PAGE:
Newspapers questioning their reason for being need only take their cues from Dow Jones & Co.’s Wall Street Journal, as the nation’s No. 1 business broadsheet is three weeks shy of a radical makeover.
With the Internet usurping the newspaper’s role – news of the day – the newspaper has to don someone else’s cloak, such as the magazine’s analytical, interpretive approach. So the Journal is redefining business journalism the best way it can: by the way it reports.
“Print focuses more on forward-looking news, online on what’s happening now,” L. Gordon Crovitz, publisher of the Journal, told reporters last week at a media briefing in New York.
Starting Jan. 2, 80 percent of the Journal’s coverage will be trends-based, interpretative reporting with analysis. Disclosure news and announcements will be squeezed into shorter articles on the remaining pages. Mr. Crovitz said to expect more “will” and “why” in the headlines.
This is a major change from the 50:50 ratio of analysis and yesterday’s news as practiced today on the Journal.
The Wall Street Journal Online will become the news hound, reporting daily news. With 800,000 subscribers, the site at http://www.wsj.com/ already has a larger circulation than the Washington Post, the Los Angeles Times or the Chicago Tribune. Dow Jones Newswires, MarketWatch.com and the publisher’s offerings for the BlackBerry and other handheld devices will support with active daily news coverage.
These changes relate to the consumer’s evolving media consumption habits in the past decade. The expectation now is to get the news whenever, wherever and however the consumer wants to read, watch or hear it. But being channel agnostic is not for Mr. Crovitz. Each Journal offering serves a different purpose.
“We want people to access the Journal throughout the day,” he said, “the newspaper in the morning, BlackBerry on the go and online throughout the day.”
Other elements of the makeover include cutting its web width to 48 inches, saving the Journal $18 million a year in paper and printing costs. The paper loses 10 percent of its news hole to that change.
The slimmer cut will affect the way the Journal is folded – if it can be at all. No longer will ads hide behind the fold. Such increased visibility should enthuse advertisers. As for advertising, the most revolutionary change for the Journal’s U.S. edition is the spot for a display ad on the bottom right of the front page.
In other alterations, the Journal font size will be slightly bigger. Also, the “What’s News” column moves to the two columns on the front page’s left. And the banner above the Journal logo on page 1 is more contemporary and almost European in feel.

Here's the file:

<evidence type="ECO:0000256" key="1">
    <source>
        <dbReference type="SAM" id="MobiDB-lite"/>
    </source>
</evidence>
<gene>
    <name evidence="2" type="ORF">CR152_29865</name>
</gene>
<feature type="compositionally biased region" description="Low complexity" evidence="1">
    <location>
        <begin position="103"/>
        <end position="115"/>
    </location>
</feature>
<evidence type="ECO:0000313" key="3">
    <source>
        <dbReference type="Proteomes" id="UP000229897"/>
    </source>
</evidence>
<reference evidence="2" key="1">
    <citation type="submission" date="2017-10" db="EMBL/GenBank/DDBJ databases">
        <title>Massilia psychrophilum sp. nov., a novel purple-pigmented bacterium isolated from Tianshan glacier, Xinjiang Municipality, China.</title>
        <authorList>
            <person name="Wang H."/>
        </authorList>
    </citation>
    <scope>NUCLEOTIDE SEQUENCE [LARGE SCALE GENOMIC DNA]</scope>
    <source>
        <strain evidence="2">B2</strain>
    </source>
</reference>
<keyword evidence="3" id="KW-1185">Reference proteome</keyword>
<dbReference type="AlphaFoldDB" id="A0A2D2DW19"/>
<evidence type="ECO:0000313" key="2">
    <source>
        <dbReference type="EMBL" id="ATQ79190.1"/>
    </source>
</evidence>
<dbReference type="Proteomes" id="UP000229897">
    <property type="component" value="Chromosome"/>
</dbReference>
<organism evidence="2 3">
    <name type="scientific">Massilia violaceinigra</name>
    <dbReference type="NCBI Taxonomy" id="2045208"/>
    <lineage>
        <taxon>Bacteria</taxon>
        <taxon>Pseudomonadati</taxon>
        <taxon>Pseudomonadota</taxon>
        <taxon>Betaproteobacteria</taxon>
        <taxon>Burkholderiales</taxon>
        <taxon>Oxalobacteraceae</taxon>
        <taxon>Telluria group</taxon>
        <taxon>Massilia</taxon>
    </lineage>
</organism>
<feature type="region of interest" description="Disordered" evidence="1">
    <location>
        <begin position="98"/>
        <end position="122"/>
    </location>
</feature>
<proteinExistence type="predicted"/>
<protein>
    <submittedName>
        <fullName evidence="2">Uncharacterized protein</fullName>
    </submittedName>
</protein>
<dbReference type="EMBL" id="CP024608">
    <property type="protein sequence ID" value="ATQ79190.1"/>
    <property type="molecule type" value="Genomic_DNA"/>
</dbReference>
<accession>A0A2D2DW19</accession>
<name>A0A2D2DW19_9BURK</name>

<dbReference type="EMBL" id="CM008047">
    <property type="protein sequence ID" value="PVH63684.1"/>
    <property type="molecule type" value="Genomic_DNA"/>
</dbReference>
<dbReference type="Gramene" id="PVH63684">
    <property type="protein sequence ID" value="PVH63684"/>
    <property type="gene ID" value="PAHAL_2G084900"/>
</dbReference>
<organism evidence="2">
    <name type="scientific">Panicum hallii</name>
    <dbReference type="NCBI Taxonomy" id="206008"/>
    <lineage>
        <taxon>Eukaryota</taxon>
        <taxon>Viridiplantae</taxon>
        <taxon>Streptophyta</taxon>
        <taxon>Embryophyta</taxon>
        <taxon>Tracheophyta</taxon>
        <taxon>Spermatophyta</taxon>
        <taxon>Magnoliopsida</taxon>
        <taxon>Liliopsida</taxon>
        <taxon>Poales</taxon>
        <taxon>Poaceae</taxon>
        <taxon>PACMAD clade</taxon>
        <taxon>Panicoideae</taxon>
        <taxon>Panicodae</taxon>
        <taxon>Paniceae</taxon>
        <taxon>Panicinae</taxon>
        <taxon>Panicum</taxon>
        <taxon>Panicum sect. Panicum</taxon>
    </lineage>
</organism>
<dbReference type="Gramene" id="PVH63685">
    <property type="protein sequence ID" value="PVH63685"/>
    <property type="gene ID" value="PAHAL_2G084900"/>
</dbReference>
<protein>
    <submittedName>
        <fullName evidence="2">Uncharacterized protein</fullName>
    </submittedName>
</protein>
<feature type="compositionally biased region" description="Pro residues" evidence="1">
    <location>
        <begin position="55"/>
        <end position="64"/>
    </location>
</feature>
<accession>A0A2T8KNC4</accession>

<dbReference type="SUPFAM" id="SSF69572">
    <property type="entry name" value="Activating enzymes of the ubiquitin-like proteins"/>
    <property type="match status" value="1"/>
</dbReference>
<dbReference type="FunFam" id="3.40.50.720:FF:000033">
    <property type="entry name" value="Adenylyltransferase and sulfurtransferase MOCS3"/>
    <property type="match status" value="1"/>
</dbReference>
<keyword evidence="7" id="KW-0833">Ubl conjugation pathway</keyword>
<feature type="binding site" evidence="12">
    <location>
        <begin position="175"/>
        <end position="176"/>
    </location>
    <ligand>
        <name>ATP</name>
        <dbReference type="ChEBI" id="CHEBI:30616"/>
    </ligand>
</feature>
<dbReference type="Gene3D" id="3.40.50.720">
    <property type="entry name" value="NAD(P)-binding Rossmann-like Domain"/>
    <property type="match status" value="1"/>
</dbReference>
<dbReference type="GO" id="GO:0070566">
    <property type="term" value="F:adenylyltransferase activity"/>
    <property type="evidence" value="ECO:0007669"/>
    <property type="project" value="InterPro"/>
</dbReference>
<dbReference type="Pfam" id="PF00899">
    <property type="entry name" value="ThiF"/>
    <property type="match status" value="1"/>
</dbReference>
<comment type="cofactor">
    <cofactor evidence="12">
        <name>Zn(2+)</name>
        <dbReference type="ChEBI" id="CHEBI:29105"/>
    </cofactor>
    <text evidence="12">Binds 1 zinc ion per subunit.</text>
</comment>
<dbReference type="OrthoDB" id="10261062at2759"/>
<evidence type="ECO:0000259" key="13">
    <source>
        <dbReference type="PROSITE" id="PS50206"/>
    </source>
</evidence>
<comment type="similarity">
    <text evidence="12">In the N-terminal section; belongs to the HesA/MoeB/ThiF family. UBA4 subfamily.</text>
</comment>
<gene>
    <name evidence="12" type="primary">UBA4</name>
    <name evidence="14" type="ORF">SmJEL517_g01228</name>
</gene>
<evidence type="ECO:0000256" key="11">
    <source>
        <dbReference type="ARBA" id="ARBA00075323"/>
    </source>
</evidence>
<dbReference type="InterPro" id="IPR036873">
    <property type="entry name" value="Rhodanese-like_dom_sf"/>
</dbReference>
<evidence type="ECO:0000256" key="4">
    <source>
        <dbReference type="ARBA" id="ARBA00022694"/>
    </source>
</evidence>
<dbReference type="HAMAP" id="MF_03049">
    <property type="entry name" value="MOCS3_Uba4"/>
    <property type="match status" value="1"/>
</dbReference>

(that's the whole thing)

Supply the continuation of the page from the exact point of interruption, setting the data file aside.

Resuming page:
The Journal will retain its long-length journalism. But the front page stories will be reduced to five, jumping together to a page before the editorial. Also, stories within the paper will jump to the following page.
These changes, with the help of design consultant Mario Garcia, extend to the inside pages. The Journal will use infographics and news summary boxes extensively. And the “What’s News” philosophy of news bites will expand to inner pages for readers who want a fast run of the paper.
“[Journal readers] are the most demanding, knowledgeable and impatient group of people I’ve ever come across in my life,” Mr. Garcia said at the media briefing.
Focus groups suggest the Journal’s changes may gain market acceptance. The publisher soon will launch a mentoring program with banks and major corporations to get their young employees to read the paper. It also will distribute 500,000 copies for free on newsstands Jan. 2 as a sampling measure.
Print subscribers to the Journal will get a free trial of the online version Jan. 2. It helps to cross promote with the online Journal, which soon will get a new market data center. Combined, the print and online Journals have 2.1 million paid subscribers.
“We have a strong commitment to print even as we move aggressively online,” Mr. Crovitz said.
Essentially, the Journal is making itself more attractive in appearance; taking a second-day coverage approach to first-day news; and trying to appeal to a younger, more demanding audience as well as more women.
And yes, the Journal is raising ad rates, albeit less than the 6 percent increase in readership it claims for the print edition.
Mr. Crovitz and Journal managing editor Paul E. Steiger, a 40-year company veteran, made clear that these changes in the 117-year-old paper will make it relevant to the times and its demands.
“I’m the last person in America with newspaper publisher in his title who’s optimistic,” Mr. Crovitz said.